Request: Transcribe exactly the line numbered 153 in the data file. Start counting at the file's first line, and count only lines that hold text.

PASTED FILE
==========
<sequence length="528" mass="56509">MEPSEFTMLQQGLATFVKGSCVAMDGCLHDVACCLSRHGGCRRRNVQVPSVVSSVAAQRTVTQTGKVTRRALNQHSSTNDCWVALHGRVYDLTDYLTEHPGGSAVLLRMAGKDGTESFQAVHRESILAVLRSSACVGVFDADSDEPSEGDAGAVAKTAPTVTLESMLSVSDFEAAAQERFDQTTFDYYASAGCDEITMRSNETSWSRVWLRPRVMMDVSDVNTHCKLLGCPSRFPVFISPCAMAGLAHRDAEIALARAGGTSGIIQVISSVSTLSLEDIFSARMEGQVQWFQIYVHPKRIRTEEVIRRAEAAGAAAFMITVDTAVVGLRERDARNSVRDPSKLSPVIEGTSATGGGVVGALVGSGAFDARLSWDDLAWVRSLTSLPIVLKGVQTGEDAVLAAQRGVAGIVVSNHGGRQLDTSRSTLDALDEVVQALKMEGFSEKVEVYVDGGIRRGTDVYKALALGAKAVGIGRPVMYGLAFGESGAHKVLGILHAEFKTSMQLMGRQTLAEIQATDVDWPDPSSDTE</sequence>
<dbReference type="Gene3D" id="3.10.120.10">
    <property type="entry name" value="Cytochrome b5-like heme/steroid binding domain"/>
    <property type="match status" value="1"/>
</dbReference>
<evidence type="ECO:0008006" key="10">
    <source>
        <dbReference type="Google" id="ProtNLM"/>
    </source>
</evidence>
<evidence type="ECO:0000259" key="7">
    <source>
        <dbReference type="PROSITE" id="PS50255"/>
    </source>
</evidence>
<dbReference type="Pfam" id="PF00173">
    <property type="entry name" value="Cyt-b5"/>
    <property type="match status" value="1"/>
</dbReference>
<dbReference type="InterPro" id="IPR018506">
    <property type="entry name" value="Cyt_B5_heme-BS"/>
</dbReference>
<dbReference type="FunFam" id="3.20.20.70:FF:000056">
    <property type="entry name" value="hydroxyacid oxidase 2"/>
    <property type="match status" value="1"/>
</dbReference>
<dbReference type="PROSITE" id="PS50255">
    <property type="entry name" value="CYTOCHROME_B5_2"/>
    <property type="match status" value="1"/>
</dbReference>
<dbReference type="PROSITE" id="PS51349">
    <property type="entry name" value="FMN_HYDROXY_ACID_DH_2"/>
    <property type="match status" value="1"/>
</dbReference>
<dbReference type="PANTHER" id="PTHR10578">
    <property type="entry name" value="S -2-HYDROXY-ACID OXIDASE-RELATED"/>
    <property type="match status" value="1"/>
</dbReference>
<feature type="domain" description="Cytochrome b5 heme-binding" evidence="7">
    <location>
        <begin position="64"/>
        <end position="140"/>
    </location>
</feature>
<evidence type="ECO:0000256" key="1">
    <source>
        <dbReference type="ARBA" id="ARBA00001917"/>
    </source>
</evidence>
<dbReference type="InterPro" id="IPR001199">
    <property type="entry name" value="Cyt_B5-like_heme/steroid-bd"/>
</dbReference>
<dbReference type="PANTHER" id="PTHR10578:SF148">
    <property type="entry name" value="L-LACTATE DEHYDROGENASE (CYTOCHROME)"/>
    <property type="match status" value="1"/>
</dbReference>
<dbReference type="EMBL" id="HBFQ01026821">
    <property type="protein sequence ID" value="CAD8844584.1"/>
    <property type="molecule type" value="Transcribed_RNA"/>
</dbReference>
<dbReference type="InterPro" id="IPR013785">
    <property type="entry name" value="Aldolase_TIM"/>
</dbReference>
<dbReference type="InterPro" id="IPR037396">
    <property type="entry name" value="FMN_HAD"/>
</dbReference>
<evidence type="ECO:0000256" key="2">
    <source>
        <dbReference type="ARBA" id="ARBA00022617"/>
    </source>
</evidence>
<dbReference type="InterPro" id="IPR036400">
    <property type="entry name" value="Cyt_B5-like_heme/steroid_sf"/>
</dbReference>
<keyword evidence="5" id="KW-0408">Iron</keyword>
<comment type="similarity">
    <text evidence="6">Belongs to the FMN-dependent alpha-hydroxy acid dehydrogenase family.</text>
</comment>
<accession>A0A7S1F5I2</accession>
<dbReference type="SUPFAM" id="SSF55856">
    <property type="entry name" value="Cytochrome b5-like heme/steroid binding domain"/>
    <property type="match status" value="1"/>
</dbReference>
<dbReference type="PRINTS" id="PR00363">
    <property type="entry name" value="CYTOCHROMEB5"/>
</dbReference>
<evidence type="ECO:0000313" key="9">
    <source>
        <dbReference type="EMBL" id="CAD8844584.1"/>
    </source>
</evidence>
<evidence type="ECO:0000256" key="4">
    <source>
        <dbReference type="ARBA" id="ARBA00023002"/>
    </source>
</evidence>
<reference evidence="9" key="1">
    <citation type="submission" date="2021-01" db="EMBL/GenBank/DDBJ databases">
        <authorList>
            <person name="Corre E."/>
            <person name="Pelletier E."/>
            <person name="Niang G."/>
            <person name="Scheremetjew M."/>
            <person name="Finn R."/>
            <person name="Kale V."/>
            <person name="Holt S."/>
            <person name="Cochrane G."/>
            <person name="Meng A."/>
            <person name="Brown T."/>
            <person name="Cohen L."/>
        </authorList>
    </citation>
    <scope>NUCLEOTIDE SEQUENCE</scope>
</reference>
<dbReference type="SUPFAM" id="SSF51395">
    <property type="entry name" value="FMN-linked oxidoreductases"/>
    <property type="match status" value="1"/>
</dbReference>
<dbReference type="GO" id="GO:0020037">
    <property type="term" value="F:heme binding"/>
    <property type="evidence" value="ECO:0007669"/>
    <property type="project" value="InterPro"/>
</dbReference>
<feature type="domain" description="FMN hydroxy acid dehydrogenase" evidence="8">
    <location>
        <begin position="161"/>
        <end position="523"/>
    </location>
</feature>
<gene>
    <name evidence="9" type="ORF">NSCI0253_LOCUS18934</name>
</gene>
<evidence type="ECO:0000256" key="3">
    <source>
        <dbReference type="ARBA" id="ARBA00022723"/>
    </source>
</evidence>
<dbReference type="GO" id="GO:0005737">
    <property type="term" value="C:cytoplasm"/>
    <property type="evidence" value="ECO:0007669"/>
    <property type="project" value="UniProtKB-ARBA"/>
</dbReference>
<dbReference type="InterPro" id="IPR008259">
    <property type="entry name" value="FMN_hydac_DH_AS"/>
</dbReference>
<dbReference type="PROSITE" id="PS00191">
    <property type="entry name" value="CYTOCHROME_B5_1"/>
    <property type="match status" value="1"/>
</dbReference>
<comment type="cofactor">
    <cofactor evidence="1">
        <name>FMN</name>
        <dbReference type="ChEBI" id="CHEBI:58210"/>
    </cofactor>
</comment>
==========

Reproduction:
        <dbReference type="ChEBI" id="CHEBI:58210"/>